New research reveals that despite legislation created to stop the problem, around half of buyers suspected so-called “scalper” and “grinch” bots were snapping up in-demand goods before they could get them, forcing many to either pay inflated prices or use bots themselves in desperation. 

The report, How are Bots Changing Buyer Behavior?, released by Netaceasurveyed more than a thousand people across the U.S. who regularly buy popular goods and services online. It reveals 47% of respondents believe bots have stopped them getting in-demand goods and services online. Many of those affected (58%) were trying to buy tickets for a live event, but buyers of fashion items (35%), consumer goods (39%) and travel (20%) also suspected high levels of interference.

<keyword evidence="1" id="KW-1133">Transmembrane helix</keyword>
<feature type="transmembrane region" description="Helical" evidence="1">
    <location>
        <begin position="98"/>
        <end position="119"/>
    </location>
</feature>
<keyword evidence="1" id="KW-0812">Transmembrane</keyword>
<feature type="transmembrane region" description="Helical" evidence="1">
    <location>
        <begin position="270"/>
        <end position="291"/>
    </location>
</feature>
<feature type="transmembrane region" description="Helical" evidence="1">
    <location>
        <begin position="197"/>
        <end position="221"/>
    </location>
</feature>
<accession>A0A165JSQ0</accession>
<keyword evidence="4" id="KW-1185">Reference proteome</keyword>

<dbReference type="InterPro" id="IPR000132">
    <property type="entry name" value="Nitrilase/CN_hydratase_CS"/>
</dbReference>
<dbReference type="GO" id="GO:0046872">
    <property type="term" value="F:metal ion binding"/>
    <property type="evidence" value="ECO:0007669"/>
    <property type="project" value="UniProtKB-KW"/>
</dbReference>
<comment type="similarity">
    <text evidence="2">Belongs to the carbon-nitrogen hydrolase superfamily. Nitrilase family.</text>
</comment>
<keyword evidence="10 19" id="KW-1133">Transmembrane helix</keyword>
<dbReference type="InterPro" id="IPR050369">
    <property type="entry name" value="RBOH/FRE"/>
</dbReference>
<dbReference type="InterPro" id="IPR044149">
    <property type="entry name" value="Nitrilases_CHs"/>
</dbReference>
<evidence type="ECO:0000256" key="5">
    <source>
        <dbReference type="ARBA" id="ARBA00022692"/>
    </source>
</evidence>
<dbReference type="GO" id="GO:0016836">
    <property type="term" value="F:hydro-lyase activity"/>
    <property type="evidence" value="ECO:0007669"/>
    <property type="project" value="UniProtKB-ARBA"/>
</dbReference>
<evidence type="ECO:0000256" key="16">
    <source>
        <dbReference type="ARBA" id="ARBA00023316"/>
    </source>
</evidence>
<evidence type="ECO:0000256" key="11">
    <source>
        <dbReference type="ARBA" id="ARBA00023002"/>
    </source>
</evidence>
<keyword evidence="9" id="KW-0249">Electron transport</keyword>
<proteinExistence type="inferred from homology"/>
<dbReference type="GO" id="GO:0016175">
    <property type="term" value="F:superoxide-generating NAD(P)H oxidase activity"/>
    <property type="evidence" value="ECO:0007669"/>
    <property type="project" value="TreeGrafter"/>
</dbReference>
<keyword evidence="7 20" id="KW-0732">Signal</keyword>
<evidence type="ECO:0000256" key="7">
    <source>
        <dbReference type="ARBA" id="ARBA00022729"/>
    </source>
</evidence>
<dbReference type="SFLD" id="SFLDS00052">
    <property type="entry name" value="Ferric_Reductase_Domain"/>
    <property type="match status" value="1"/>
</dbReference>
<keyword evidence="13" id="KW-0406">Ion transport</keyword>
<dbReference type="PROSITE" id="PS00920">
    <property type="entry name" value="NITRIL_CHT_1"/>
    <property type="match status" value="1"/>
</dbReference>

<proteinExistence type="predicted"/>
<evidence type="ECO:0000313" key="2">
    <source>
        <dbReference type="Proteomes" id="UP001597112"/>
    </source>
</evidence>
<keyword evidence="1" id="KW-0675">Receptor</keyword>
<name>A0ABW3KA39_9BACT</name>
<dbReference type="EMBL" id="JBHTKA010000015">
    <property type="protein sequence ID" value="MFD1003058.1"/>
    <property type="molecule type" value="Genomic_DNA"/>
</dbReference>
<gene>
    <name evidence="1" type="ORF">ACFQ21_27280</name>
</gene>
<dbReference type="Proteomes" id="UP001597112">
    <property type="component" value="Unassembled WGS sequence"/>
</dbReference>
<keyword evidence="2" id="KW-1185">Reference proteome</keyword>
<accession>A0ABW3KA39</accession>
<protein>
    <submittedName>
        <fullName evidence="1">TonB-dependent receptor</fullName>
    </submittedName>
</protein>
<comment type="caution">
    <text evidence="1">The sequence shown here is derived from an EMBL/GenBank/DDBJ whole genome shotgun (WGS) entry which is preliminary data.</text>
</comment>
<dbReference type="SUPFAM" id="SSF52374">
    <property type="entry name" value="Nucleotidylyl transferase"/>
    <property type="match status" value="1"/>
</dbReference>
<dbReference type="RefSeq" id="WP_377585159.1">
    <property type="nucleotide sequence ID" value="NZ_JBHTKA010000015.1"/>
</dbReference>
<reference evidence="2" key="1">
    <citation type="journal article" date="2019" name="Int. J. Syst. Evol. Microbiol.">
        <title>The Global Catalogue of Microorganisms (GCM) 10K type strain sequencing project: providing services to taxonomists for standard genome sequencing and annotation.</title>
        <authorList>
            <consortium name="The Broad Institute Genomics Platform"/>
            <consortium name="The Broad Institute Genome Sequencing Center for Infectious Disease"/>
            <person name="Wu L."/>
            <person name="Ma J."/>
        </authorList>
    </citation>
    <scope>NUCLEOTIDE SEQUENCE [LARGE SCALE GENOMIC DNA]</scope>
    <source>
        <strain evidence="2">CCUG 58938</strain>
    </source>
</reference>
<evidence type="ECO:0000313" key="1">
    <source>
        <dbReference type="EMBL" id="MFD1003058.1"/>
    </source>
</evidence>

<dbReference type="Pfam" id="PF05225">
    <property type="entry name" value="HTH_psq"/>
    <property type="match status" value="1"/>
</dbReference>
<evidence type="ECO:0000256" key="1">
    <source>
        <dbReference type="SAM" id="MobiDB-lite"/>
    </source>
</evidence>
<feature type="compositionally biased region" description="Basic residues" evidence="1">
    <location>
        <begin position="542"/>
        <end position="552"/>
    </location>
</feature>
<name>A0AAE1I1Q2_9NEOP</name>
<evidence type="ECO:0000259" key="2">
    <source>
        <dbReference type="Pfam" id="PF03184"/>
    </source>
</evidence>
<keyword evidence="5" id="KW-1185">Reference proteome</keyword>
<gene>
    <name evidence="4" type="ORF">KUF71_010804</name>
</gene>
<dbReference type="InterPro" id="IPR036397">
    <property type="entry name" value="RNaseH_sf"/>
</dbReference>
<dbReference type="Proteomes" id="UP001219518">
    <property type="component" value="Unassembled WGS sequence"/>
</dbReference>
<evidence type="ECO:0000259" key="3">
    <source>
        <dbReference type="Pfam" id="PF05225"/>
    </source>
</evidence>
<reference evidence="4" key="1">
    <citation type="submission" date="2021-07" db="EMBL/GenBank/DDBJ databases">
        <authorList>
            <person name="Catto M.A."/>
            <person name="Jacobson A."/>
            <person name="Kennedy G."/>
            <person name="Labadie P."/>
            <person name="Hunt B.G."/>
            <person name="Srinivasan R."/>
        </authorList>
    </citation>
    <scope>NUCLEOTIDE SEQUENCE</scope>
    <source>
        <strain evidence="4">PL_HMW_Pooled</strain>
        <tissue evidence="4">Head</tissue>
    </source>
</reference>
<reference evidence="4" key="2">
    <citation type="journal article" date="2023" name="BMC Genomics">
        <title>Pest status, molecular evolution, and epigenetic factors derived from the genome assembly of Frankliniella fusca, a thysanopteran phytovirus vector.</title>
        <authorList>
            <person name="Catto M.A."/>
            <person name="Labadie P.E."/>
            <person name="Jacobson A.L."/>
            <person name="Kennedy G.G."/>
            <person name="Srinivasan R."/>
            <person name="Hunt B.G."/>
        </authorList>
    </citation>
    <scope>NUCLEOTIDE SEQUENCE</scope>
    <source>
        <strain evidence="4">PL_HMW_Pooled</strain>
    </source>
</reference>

As a result, some people are reacting by making bots part of their shopping toolkit — with 17% admitting they resorted to using one in the last year. Scalper usage is most common amongst Gen Z and millennial consumers, with 24% and 27% respectively admitting to using one over the last 12 months. Even 5% of over 65s say they use a bot to get what they want online.  

Bot-induced scarcity is also forcing many to pay significant markups for everyday items. Despite already being far worse off due to inflation, people admitted they are still willing to pay scalpers, on average, 13% more, with medicine (17%) and event tickets (14%) seeing the highest price increases. The report notes this pales in comparison to the markups on high-demand items such as the Playstation 5 (19%) and Yeezy sneakers (168%). By comparison, U.S. inflation was, at its peak in June 2022, only 9.1%.

Despite these inflated prices, 57% still bought products on secondary markets even though more than 90% feared being sold fakes or having their data compromised